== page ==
Public courts are also a much slower and less efficient method of handling divorce settlements. Cases are heard in the order they are filed unless there are extraordinary circumstances. If a couple just wants a quick and uncomplicated divorce, a public court will not make this easier.
Finally, in court, the judge’s word is law. While both parties can present their case, the judge will be making the actual decisions. When it comes to asset division and divorce settlements, this can result in neither party being satisfied. There is little room for negotiation in the courtroom, and that is not always to your benefit.
Why Divorce Mediation Is Effective
Mediation is by nature a collaborative experience. The mediator is not there to make choices for you. Instead, their goal is to help you and your former partner put together a settlement that makes both of you happy. Unlike in court, the entire process is a negotiation to find the settlement that works for you, instead of a cookie cutter division of property.
This is much more satisfying for both parties. Divorce is unsettling and creates some significant upheaval in most people’s lives. Using mediation instead of a judge to determine a settlement gives both of you a measure of control that otherwise isn’t available.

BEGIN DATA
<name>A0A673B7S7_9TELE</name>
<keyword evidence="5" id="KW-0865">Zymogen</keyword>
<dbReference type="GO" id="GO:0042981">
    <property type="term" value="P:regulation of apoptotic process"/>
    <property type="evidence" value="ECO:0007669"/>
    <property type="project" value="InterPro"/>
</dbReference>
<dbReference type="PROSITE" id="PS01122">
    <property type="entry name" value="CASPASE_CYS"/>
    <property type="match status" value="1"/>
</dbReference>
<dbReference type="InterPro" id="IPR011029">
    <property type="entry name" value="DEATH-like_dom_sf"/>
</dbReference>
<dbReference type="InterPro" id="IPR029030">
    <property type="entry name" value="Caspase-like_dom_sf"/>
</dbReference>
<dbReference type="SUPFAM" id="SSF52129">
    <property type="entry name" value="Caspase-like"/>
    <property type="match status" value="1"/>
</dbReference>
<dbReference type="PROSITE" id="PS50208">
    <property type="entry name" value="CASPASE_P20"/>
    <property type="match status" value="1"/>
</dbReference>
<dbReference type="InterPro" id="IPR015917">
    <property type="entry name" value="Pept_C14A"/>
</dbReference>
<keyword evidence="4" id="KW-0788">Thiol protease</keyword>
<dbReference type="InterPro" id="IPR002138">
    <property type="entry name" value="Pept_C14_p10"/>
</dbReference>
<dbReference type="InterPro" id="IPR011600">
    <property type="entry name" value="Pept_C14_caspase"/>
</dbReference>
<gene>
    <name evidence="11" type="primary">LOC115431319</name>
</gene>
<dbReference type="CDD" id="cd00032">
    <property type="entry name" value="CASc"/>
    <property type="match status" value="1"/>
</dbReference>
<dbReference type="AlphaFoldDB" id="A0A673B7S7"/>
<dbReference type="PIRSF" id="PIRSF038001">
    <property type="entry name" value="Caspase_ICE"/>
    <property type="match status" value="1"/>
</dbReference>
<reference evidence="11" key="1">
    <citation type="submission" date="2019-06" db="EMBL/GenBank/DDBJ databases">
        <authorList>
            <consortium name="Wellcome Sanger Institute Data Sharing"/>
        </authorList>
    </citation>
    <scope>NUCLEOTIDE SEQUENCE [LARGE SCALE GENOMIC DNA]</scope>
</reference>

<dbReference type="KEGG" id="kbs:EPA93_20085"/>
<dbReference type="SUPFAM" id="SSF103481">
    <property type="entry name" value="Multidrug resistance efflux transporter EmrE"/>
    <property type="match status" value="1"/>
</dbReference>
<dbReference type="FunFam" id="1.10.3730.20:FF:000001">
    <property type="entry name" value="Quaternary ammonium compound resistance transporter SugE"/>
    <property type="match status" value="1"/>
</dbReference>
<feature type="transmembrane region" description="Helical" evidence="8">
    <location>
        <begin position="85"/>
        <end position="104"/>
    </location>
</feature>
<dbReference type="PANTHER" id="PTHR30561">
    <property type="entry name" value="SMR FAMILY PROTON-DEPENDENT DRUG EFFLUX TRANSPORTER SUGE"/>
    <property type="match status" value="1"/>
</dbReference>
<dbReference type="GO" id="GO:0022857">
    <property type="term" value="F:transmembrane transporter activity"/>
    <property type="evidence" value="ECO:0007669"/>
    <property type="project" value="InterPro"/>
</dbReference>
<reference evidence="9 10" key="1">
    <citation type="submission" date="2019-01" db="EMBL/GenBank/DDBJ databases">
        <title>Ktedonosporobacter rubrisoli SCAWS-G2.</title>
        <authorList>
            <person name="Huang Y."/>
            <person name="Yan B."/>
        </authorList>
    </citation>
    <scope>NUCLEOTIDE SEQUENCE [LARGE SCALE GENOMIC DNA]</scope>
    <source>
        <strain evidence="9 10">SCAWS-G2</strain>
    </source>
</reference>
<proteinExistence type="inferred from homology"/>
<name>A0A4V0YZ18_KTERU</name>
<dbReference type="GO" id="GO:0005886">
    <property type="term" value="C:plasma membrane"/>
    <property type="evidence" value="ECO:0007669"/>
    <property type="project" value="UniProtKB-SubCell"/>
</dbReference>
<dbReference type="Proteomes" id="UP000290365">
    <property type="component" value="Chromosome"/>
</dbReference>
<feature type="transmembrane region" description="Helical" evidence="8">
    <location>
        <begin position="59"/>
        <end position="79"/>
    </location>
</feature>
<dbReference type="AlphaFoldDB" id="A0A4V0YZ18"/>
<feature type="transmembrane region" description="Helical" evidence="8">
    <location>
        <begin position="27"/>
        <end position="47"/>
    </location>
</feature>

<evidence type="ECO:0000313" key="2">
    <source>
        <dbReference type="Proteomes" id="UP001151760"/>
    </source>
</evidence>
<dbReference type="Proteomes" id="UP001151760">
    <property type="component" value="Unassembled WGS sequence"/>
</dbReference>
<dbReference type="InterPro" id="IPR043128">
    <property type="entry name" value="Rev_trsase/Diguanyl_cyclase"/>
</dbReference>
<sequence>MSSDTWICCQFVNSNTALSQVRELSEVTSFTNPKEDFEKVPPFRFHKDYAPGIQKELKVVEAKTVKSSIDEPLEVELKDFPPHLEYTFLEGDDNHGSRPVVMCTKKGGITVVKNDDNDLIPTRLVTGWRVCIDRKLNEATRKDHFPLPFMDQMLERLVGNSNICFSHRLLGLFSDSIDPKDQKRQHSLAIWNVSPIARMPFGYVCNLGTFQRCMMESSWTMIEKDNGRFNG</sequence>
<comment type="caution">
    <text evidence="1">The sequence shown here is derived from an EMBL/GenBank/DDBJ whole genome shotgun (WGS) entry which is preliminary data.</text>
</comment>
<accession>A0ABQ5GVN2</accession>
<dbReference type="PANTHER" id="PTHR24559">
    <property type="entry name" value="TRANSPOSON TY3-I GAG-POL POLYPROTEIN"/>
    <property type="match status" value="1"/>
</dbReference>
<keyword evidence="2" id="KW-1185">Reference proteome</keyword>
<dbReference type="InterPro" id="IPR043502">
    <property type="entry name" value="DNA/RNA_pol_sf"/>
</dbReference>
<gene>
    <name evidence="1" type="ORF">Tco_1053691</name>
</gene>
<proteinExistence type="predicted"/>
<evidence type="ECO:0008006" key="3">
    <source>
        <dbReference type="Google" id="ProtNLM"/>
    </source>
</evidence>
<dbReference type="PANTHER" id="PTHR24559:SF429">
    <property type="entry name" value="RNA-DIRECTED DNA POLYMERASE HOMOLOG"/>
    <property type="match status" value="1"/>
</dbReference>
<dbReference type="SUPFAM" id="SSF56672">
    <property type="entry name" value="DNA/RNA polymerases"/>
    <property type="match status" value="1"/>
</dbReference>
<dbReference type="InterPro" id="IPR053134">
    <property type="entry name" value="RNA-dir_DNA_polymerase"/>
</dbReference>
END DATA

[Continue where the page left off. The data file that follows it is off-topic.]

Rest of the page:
Mediation is also efficient. Mediators are much more flexible than the court system. Any time you can get the mediator, yourself, and your former partner in the same room, you can work on the settlement. There’s no waiting for court dates or sitting through other people’s cases while waiting to be called. For busy people, this is a huge benefit, especially when the court system is facing a backlog of cases as they are this year.
Finally, and most importantly, mediation is private. Because mediation doesn’t involve the public courts, nothing is public record. No one needs to be in the room other than the divorcing couple, the mediator, and potentially the couple’s attorneys – no nosey members of the public allowed. All numbers and information remain private, because mediators treat their clients’ files as completely confidential.
It’s important to note that mediation is only binding if both parties agree. If one party is blocking an effective resolution of the settlement, then litigation is always an option, either through a public or private court. However, it’s much more difficult to begin the litigation process in a court and then back out and try to mediate an agreement. If you are open to mediation, then it’s simplest to begin there and them move to litigation if the other party isn’t cooperating.
Your Privacy is Paramount
A divorce is stressful on its own; there’s no reason to make it worse by airing your private information to the public. Instead, consider mediation as a private, efficient method of keeping your divorce completely confidential. Mediation can help you move through the divorce process quickly, smoothly, and without a hassle, allowing you to get on with your life without worrying about losing your privacy.